Identification of kinase inhibitors that increase the Beta-lactam sensitivity of MRSA
Staphylococcus aureus are the leading cause of recurrent and invasive infections, including pneumonia, bacteremia, meningitis, arthritis, endocarditis, toxic shock syndrome and sepsis, in humans. Although antibiotic therapy is currently used to treat S. aureus infections, the emergence of antibiotic resistant strains is a growing concern. Of particular concern is the emergence of methicillin-resistant S. aureus strains (MRSA), which have developed resistance to the Beta-lactam antibiotics and the cephalosporins. While these infections are commonly treated with non-Beta-lactam antibiotics, intensive research is focused on developing effective alternative therapeutic strategies for MRSA infections.
Dr. Lakshmi Rajagopal
Recently, MRSA strains deficient in expression of a serine/threonine kinase (Stk1 or PknB) were reported to exhibit increased sensitivity to Beta-lactam antibiotics. Based on this finding, the Rajagopal laboratory screened a kinase inhibitor library with the goal of identifying compounds that increased the sensitivity of MRSA to Beta-lactam antibiotics. Dr. Rajagopal identified four sulfonamide kinase inhibitors (ST085384, ST085404, ST085405, and ST085399) that increased the sensitivity of MRSA to Beta-lactams in vitro. Of particular importance with respect to developing a clinically useful therapeutic, these inhibitors lacked alerting structures commonly associated with toxic effects and toxicity was not observed with two of these inhibitors in an in vivo murine model. These findings support the possibility that these kinase inhibitors may provide an avenue for the development of alternative therapeutic strategies for treating MRSA infections.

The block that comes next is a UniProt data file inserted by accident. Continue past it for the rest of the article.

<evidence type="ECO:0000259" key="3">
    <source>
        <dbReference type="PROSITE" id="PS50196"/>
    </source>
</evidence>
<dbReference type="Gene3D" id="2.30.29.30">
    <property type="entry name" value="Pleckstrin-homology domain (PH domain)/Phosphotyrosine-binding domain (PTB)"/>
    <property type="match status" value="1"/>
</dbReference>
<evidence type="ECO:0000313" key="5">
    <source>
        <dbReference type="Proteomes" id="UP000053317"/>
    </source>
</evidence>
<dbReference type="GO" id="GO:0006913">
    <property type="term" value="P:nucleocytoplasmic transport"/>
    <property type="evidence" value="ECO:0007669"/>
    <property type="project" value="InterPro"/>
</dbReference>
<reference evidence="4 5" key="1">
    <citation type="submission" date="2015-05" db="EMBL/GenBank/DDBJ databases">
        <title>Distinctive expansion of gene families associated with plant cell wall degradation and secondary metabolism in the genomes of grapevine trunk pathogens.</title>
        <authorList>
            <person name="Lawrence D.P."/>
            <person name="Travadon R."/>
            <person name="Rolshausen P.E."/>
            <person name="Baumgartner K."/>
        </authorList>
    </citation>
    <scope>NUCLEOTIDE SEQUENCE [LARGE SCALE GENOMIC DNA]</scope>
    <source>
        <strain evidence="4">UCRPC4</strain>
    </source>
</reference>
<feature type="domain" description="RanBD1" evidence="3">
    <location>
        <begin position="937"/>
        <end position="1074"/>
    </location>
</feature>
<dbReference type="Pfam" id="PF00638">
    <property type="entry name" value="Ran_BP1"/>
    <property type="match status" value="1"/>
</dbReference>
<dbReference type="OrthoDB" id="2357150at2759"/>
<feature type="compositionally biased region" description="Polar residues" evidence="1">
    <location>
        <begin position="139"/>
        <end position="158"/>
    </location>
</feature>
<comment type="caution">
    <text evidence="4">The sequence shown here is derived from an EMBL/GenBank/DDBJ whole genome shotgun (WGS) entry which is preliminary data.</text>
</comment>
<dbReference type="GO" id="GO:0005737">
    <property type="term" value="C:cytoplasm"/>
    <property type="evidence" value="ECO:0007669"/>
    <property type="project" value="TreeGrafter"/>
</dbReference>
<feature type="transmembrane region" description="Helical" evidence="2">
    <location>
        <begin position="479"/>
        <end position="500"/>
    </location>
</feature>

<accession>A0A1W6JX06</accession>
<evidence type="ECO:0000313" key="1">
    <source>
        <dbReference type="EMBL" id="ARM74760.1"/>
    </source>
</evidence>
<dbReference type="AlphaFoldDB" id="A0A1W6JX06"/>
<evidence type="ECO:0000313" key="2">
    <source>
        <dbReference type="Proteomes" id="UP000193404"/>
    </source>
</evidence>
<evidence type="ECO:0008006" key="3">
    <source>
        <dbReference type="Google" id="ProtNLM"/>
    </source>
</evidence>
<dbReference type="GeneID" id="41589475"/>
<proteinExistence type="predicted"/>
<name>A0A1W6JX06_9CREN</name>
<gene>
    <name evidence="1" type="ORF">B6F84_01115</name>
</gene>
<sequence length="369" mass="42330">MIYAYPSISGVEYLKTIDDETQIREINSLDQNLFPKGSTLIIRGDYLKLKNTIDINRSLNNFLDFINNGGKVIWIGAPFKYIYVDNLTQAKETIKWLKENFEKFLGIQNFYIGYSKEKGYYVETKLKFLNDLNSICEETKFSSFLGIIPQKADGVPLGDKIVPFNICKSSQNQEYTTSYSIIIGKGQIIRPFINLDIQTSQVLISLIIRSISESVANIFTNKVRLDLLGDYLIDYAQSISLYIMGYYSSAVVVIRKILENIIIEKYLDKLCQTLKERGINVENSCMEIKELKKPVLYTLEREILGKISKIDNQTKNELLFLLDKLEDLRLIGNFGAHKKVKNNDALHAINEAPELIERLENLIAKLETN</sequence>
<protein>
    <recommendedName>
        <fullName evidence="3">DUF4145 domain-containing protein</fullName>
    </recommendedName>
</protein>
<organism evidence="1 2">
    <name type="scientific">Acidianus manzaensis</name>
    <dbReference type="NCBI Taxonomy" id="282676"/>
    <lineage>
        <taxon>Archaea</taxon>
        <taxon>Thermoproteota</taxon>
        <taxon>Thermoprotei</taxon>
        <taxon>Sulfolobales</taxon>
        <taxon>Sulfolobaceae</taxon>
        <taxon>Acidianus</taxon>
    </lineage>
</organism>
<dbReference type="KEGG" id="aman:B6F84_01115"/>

Dr. Rajagopal would be interested in industry collaborations which would allow her to perform additional studies to define the mode of interaction of these inhibitors. Additionally, collaborations that support the development of efficacious and safe inhibitors, such as evaluating the in vivo efficacy of the inhibitors and pharmacokinetic studies beyond the capacity of the Rajagopal lab, would be of interest to Dr. Rajagopal.
Stage of Development
- Pre-clinical in vitro
- Pre-clinical in vivo
- Collaborative research opportunity
- Sponsored research agreement
- Consultation agreement
- Vornhagen J, Burnside K, Whidbey C, Berry J, Qin X, Rajagopal L. Kinase Inhibitors that Increase the Sensitivity of Methicillin Resistant Staphylococcus aureus to β-Lactam Antibiotics. Pathogens. 2015;4(4):708-721.
- Burnside K, Lembo A, Harrell M, Klein J, Lopez-Guisa J, Siegesmund A, Torgerson T, Oukka M, Molina D, Rajagopal L. Vaccination With a UV-Irradiated Genetically Attenuated Mutant of Staphylococcus aureus Provides Protection Against Subsequent Systemic Infection. Journal of Infectious Diseases. 2012;206(11):1734-1744.
- Qin X, Poon B, Kwong J, Niles D, Schmidt B, Rajagopal L, Gantt S. Two paediatric cases of skin and soft-tissue infections due to clindamycin-resistant Staphylococcus aureus carrying a plasmid-encoded vga(A) allelic variant for a putative efflux pump. International Journal of Antimicrobial Agents. 2011;38(1):81-83.
To learn more about partnering with Seattle Children’s Research Institute on this or other projects, please contact:
Dr. Elizabeth Aylward, Director
Office of Science-Industry Partnerships
Seattle Children's Research Institute
818 Stewart St, Suite 603, M/S 818-S
Seattle, WA 98101